When the Denver Broncos won Super Bowl XXXII in 1998, Terrell Davis was named most valuable player. But now, the retired running back and NFL Hall of Famer reveals that an excruciating migraine almost stopped him from participating in the championship game, reports People.
Davis—whose migraines date back to his childhood—said he didn’t remember to take his preventive medicine until 15 minutes before game time (he was supposed to take them two hours prior to kickoff), which turned out to be too late.
Struck by a migraine, Davis was forced to sit out the second quarter of the game. But the former running back said, “I wasn’t going to let it rob me of my chance to be me for the day because I could never live past that.” After halftime, he returned to the field and helped the Broncos win the championship that earned him the MVP title.
“By this happening to me on such a public forum, it was also a tool to affect other people’s lives in a way that I didn’t realize,” he said. “Most of the fan mail [I got was] talking about migraines and thanking me for bringing this thing to the forefront.”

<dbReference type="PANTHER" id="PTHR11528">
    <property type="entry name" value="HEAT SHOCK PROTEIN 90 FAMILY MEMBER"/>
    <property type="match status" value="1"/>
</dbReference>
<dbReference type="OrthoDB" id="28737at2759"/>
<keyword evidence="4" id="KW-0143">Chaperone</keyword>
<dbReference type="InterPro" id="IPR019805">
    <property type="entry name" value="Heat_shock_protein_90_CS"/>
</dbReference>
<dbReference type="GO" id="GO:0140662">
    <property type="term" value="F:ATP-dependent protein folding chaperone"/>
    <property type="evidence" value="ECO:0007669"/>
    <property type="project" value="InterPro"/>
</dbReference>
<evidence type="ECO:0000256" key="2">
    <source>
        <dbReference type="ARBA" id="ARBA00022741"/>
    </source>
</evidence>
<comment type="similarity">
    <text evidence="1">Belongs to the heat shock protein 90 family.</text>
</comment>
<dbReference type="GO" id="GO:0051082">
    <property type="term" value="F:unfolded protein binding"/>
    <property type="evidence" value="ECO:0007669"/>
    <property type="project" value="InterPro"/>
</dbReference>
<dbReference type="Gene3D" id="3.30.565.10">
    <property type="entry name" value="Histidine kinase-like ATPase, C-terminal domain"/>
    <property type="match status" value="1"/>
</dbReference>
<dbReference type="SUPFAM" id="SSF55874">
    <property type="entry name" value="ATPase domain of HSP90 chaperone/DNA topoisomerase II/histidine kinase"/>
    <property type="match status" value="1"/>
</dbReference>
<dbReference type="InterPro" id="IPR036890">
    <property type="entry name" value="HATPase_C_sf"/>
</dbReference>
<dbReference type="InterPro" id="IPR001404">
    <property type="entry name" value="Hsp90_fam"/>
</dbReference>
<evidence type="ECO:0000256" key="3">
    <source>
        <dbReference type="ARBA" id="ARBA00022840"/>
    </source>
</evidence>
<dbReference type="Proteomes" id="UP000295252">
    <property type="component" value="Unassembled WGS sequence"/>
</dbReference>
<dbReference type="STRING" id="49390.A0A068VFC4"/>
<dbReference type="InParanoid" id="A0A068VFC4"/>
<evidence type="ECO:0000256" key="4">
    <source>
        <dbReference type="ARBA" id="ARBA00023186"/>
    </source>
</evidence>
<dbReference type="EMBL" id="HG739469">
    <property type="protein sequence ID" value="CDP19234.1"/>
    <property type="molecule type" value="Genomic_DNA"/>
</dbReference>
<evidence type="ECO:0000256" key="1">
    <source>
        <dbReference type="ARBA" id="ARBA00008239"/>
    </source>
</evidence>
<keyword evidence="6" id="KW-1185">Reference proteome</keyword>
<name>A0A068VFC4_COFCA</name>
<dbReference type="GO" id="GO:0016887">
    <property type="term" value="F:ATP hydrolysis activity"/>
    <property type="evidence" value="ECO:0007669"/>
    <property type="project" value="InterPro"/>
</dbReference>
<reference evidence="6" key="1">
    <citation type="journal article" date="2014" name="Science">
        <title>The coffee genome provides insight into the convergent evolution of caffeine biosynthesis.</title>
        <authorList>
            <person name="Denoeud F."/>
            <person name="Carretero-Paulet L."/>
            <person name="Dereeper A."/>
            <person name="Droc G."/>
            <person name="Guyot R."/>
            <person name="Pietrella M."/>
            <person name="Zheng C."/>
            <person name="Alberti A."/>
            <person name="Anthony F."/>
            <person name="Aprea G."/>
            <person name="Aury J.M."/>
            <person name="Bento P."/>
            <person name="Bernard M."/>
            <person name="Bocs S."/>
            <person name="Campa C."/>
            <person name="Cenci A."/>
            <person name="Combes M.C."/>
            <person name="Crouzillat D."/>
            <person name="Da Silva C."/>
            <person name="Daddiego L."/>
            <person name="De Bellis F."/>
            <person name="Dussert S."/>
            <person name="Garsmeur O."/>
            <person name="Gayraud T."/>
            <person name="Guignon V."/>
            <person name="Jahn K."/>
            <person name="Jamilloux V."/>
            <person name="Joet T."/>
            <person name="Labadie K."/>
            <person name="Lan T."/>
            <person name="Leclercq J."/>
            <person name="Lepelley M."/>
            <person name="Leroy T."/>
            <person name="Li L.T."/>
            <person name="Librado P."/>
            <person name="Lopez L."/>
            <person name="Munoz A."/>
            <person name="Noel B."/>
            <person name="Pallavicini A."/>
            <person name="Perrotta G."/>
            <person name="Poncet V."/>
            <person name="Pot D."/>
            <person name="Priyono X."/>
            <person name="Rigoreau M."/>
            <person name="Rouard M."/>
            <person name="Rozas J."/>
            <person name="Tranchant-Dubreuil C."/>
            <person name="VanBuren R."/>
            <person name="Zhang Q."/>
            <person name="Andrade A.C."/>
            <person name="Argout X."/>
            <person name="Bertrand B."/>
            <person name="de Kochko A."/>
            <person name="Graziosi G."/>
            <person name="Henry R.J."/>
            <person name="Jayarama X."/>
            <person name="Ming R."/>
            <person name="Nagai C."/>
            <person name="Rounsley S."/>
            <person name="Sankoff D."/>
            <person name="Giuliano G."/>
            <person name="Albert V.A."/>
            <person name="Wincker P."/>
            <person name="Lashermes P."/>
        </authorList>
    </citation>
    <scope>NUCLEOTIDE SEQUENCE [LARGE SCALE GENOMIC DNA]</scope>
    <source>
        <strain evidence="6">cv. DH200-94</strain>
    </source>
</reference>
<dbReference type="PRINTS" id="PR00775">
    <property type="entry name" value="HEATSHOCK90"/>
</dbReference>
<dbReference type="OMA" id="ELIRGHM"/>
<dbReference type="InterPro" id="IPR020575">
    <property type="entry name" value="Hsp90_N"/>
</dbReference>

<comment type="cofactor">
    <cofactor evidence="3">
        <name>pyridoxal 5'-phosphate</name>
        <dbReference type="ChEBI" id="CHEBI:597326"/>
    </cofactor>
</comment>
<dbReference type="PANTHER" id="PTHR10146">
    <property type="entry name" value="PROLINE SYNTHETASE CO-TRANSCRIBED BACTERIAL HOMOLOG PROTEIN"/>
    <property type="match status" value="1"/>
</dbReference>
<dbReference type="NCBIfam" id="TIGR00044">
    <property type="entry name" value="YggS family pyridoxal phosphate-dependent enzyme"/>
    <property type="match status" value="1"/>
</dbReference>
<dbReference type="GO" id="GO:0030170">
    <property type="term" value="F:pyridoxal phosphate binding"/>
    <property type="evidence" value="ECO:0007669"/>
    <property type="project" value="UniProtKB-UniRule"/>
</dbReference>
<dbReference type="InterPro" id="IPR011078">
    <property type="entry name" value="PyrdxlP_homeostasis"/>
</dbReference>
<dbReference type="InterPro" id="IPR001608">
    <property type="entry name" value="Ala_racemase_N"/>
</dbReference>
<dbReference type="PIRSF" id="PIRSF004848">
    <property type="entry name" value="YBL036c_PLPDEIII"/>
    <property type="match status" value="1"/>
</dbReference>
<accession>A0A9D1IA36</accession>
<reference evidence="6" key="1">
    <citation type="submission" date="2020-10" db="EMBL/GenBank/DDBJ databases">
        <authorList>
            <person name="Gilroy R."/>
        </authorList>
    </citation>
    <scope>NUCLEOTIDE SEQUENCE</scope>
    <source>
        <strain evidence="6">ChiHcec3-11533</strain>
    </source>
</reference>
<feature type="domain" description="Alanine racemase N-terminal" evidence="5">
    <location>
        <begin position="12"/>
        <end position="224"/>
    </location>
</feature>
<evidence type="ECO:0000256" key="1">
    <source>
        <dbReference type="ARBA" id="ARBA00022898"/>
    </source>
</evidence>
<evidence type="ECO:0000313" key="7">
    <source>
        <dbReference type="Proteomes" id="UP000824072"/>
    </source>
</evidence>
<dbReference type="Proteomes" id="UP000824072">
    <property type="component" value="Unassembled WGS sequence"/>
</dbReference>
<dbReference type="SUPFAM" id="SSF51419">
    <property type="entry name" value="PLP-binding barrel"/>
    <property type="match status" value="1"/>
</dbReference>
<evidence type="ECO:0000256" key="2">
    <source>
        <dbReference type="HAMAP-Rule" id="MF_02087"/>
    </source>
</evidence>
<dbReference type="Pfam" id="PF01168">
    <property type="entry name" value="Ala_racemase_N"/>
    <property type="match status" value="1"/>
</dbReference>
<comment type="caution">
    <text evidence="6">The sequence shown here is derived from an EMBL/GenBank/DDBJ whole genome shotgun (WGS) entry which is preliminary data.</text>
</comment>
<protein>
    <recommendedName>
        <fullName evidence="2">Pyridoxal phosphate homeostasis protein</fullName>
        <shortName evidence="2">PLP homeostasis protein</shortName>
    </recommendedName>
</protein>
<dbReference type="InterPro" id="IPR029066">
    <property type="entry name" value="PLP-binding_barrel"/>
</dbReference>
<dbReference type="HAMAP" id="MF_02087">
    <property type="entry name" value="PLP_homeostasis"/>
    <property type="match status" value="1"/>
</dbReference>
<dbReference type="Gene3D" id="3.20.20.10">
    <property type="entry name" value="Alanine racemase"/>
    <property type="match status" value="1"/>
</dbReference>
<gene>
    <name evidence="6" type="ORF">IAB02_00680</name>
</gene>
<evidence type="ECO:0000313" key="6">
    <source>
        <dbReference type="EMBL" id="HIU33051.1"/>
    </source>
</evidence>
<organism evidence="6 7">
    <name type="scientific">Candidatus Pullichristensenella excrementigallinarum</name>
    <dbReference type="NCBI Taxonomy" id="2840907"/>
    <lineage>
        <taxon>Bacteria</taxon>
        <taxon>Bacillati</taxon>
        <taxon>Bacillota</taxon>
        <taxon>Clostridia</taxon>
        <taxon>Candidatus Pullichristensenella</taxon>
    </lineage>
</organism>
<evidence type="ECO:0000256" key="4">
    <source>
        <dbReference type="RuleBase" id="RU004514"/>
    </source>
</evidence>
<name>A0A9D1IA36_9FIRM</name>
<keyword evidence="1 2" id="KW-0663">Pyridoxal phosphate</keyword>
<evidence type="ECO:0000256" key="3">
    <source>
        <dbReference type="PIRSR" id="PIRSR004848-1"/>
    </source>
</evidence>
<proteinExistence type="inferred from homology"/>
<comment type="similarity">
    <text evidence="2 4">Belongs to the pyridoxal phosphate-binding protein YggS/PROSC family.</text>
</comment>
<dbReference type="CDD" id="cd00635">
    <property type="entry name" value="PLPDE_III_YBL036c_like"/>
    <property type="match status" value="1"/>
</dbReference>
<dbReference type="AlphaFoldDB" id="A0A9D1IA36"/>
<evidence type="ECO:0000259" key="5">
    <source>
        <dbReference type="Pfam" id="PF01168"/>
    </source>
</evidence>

According to Davis, his first migraine occurred at football practice when he was 9 years old. The intense headache, which he describes as “so different than any headache I’ve ever had at the time,” caused Davis to think he was going blind. (At one point, the migraines were so unbearable that Davis says he had suicidal thoughts.)
Eventually, a physician diagnosed Davis’s condition after he told him the headaches occurred mostly during or after football practice. The doctor suggested he give up the sport.
“I didn’t like hearing that too much because I love football,” Davis said. “I wasn’t connecting those dots because there were a few times I was sitting in class looking at the chalkboard and all of a sudden, bam, one is triggered. So in my mind, it wasn’t just football and there were other things.” As a result, he decided to continue playing football.
Today, Davis knows how to manage his triggers. He also credits medication, a healthy diet and cannabidiol (CBD) products with helping to subdue his migraines. He wants his story to inspire other people—especially men—about how to handle the painful headbangers.
“It’s one of those things men are not comfortable talking about,” Davis said at the 2019 Migraine World Summit in March. “I see more guys talking about it now, but it’s not a lot. It [wasn’t] until I was retired that guys would say, ‘I went through it too.’ I was like, ‘Why didn’t you say anything back then?’ If you have migraines, it’s okay to talk about it.”
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